Patients were assigned to 1 of 2 groups based on HCC stage at diagnosis. Early-stage patients were defined as those with BCLC stage A HCC, characterized by well-preserved liver function (Child-Pugh A–B cirrhosis), good performance status, and limited tumor burden (1 tumor <5 cm or 2–3 tumors, each <3 cm in maximum diameter, without gross vascular invasion or distant metastases). Patients with BCLC stage B HCC (more extensive intrahepatic disease) or stage C HCC (vascular invasion and/or distant metastases) were categorized as having advanced HCC. This cutoff was chosen because curative options are available for patients with BCLC stage A HCC, whereas only palliative options exist for those with more advanced tumors. Patients with BCLC stage D HCC were excluded because surveillance is not recommended in patients with Child-Pugh C cirrhosis or those with poor performance status.

The authors classified breakdowns in care during the year before HCC diagnosis into 1 of 3 mutually exclusive categories: absence of surveillance, failure of detection, or delayed follow-up. Absence of surveillance was defined as lack of ultrasound performed for surveillance purposes within the 12-month period before HCC diagnosis. A 1-year period was chosen based on HCC surveillance guidelines during the study period.19 Imaging was determined to be for surveillance purposes through chart review of imaging reports and clinical notes. Failure of detection was defined as when a suspicious lesion was not seen on surveillance ultrasound within the year prior to HCC diagnosis. Delayed follow-up was defined as lack of cross-sectional imaging within 3 months of a positive surveillance ultrasound. A cutoff of 3 months was chosen based on tumor doubling time.20,21

Fisher exact and Mann-Whitney rank-sum tests were performed to identify factors associated with tumor stage at presentation and screening process failures. Patient sociodemographic and clinical characteristics were assessed, including age, gender, race/ ethnicity, language, alcohol abuse, insurance status, cause of liver disease, platelet count, bilirubin, Child-Pugh class, and presence of hepatic decompensation (ascites and/or hepatic encephalopathy). Multivariate logistic regression was performed using factors significant on univariate analysis, with statistical significance being defined as a P value less than .05 for both univariate and multivariate analyses. Overall survival after HCC diagnosis was determined using Kaplan-Meier analysis, and Cox regression analysis was used to assess potential factors associated with survival. All data analysis was performed using Stata 11 (StataCorp, College Station, TX).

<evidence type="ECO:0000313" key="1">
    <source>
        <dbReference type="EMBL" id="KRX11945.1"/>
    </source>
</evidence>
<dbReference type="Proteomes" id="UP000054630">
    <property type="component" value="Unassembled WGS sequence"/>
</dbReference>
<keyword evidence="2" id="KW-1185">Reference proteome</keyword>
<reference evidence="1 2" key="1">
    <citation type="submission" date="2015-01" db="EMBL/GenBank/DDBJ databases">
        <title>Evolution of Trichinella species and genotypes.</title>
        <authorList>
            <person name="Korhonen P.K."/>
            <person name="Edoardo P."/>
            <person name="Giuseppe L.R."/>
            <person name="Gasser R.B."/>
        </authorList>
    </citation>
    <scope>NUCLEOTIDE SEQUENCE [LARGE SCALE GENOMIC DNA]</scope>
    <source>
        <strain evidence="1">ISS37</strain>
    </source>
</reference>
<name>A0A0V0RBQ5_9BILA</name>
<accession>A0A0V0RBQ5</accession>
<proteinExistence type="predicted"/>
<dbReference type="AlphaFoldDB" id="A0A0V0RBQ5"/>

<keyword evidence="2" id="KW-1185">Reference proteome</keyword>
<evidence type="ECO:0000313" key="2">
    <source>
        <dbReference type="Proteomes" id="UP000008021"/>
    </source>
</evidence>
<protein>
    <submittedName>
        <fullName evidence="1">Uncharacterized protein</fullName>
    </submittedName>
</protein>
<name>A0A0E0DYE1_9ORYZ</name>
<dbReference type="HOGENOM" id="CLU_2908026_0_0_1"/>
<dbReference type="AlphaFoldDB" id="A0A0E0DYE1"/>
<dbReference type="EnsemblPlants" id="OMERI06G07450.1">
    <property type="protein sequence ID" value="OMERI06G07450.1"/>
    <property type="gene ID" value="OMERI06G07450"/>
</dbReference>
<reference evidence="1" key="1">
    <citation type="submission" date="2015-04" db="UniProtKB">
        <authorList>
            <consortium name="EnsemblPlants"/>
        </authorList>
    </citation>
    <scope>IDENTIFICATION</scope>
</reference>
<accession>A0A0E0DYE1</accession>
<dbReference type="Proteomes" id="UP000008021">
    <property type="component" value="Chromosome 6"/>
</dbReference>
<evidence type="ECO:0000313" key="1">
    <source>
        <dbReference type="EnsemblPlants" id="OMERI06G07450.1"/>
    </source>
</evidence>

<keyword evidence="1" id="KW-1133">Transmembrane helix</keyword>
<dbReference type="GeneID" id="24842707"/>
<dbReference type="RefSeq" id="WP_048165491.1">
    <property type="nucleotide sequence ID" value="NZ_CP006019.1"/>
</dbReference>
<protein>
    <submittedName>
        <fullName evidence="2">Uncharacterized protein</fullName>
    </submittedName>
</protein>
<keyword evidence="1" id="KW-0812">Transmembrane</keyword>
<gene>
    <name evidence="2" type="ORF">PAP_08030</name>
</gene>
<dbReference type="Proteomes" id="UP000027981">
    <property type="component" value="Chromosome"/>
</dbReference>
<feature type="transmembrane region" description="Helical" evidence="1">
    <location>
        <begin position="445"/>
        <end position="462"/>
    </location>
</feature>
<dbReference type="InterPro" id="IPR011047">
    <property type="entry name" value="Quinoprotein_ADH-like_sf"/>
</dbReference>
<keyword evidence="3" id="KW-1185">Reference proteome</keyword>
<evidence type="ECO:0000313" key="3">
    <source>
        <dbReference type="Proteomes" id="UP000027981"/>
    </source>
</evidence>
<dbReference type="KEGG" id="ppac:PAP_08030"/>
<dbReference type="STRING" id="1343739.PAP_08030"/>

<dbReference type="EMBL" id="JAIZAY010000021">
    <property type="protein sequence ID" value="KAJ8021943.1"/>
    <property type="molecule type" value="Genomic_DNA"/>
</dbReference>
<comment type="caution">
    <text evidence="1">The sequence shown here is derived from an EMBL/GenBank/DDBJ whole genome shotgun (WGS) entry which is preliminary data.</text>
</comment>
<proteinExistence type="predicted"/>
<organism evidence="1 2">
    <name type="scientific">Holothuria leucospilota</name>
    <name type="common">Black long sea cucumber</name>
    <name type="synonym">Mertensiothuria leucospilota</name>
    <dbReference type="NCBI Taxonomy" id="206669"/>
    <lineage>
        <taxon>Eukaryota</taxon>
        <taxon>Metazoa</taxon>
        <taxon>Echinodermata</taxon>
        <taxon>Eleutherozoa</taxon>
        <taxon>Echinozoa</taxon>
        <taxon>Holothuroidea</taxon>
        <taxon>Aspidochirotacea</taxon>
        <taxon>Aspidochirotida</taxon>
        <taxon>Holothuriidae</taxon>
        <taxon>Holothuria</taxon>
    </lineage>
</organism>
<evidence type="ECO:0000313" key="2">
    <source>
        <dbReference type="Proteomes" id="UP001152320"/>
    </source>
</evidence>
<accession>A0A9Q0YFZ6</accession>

Patient Characteristics

Between January 2005 and March 2012, 457 patients with cirrhosis were diagnosed with HCC. A total of 188 patients who had less than 1 year of care at Parkland before HCC diagnosis were excluded, and 84 patients with Child-Pugh C cirrhosis and/or poor functional status were also excluded, given that HCC surveillance is not of benefit for these patients. Table 1 shows baseline characteristics of the remaining 185 patients.

Table 1
Patient Characteristics

The median age of patients was 56 years (range, 33–81), and more than 80% were men. The population was racially diverse, with 40% African Americans, 22% non-Hispanic whites, and 30% Hispanic whites. Nearly 49% of patients were uninsured (but received medical care through a Dallas County subsidy plan), and another 46% had Medicare or Medicaid. The most common causes of cirrhosis were HCV (73%), alcohol-induced liver disease (11%), and NAFLD (7%). The median Child-Pugh score at diagnosis was 6 (range, 5–9), with 51% of patients having Child-Pugh A cirrhosis. Patients had been followed at Parkland for a median of 4.7 years (range, 1.0–11.7) before HCC diagnosis; 17% had been followed for 1 to 2 years, 13% for 2 to 3 years, and 70% for more than 3 years.

Tumor Stage at Presentation